Conservative Leader Andrew Scheer won't grant further interviews to Rebel Media if the outlet's editorial direction remains "as it is," he said at an event for supporters in British Columbia on Wednesday evening.
The website, founded by conservative activist Ezra Levant, has come under fire since last weekend's rally of white nationalists in Charlottesville, Va., culminated in violence and an attack on counter-demonstrators that left one woman dead and several others injured. Faith Goldy, a correspondent for The Rebel, was in Charlottesville covering the rally and counter-protests.
"Like all Canadians I viewed the events of last weekend with a great deal of disgust [at] the types of vile comments that were being made by hate groups," Scheer told reporters following a Conservative Party event in Langley, B.C., Wednesday evening.
"And I think there is a fine line between reporting the facts and giving some of those groups a platform or any kind of legitimacy.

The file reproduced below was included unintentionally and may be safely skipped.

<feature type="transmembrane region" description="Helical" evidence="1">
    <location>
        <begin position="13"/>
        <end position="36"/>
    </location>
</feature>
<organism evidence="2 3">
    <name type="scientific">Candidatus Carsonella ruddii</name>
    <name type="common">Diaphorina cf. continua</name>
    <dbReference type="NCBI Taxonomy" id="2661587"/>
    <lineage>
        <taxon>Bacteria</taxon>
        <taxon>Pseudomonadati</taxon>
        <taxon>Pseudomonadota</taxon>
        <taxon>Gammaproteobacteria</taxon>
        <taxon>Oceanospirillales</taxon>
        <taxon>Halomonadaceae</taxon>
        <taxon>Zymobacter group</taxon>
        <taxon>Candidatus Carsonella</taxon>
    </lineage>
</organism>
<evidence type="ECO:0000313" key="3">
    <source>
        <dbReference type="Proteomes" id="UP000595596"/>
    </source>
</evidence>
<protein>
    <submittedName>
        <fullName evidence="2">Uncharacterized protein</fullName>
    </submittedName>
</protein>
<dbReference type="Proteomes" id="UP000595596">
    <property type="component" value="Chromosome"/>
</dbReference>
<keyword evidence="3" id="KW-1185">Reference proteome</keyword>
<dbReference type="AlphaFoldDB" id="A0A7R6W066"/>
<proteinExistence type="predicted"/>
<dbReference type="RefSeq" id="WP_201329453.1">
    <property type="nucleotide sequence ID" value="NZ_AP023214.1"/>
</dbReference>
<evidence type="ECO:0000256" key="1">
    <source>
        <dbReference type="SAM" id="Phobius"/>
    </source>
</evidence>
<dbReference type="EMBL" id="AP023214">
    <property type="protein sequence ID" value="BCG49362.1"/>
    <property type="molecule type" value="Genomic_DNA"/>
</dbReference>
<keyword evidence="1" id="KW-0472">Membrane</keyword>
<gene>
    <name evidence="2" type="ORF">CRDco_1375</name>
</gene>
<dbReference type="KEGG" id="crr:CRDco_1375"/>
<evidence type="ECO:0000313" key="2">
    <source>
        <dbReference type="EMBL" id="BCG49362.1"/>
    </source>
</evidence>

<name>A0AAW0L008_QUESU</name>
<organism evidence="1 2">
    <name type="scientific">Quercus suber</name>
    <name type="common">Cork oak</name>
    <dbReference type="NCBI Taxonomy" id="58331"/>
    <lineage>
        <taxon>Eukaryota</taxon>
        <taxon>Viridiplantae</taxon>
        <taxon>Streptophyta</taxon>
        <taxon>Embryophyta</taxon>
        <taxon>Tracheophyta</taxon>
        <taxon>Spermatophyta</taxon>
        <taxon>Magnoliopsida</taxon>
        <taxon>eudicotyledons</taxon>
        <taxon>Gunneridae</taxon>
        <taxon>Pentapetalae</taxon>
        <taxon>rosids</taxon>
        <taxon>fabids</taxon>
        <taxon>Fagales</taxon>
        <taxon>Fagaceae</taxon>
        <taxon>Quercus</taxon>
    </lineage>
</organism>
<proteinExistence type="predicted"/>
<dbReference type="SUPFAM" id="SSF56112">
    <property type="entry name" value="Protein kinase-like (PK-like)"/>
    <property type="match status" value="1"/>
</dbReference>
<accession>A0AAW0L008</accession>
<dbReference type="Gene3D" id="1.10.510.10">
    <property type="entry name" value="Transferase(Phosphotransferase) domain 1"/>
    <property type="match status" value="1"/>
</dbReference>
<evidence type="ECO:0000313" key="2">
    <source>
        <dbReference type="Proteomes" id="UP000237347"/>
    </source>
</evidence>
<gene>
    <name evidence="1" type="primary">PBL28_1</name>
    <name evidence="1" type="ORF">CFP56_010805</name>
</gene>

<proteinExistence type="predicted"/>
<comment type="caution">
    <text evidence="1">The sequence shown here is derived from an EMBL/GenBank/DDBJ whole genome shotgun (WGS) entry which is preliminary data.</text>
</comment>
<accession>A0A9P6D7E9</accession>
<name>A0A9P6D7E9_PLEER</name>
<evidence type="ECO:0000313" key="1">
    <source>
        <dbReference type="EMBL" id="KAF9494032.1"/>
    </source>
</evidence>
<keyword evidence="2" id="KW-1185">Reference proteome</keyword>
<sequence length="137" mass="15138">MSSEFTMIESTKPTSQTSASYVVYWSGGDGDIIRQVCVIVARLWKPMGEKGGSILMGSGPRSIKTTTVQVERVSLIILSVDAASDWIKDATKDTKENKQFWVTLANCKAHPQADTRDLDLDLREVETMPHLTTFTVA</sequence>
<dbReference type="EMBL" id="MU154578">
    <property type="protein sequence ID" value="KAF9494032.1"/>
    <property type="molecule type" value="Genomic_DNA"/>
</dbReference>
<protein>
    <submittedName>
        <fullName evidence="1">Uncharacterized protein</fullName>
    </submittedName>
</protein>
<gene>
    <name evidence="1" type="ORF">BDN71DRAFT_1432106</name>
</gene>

"I've got a positive vision [and] I want to get that positive vision out in a positive way and talk to people in a way that talks about issues and brings people together. So as long as the editorial direction of that particular institution remains as it is ... I won't be granting those types of interviews."
Scheer issued a statement Thursday repeating the comments.
During his campaign for the Conservative leadership, Scheer spoke with The Rebel and its contributors on several occasions, and he gave an interview to The Rebel's Brian Lilley after winning the leadership in May. Lilley publicly broke with The Rebel this week.
At least three contributors to The Rebel have resigned in recent days, and Conservative MP Michael Chong released a statement saying he would not grant interviews to the outlet.
Hamish Marshall, who managed Scheer's leadership campaign and is now managing Brian Jean's campaign for the UCP leadership in Alberta, is currently listed as part of The Rebel's board of directors, but Levant told The Canadian Press Marshall is no longer on the board.
Levant did not immediately return CBC's request for comment on Scheer's remarks.
After the violence in Charlottesville, Levant released a statement disavowing the "alt-right."
"We are not alt-right," he wrote. "That term now effectively means racism, anti-Semitism and tolerance of neo-Nazism."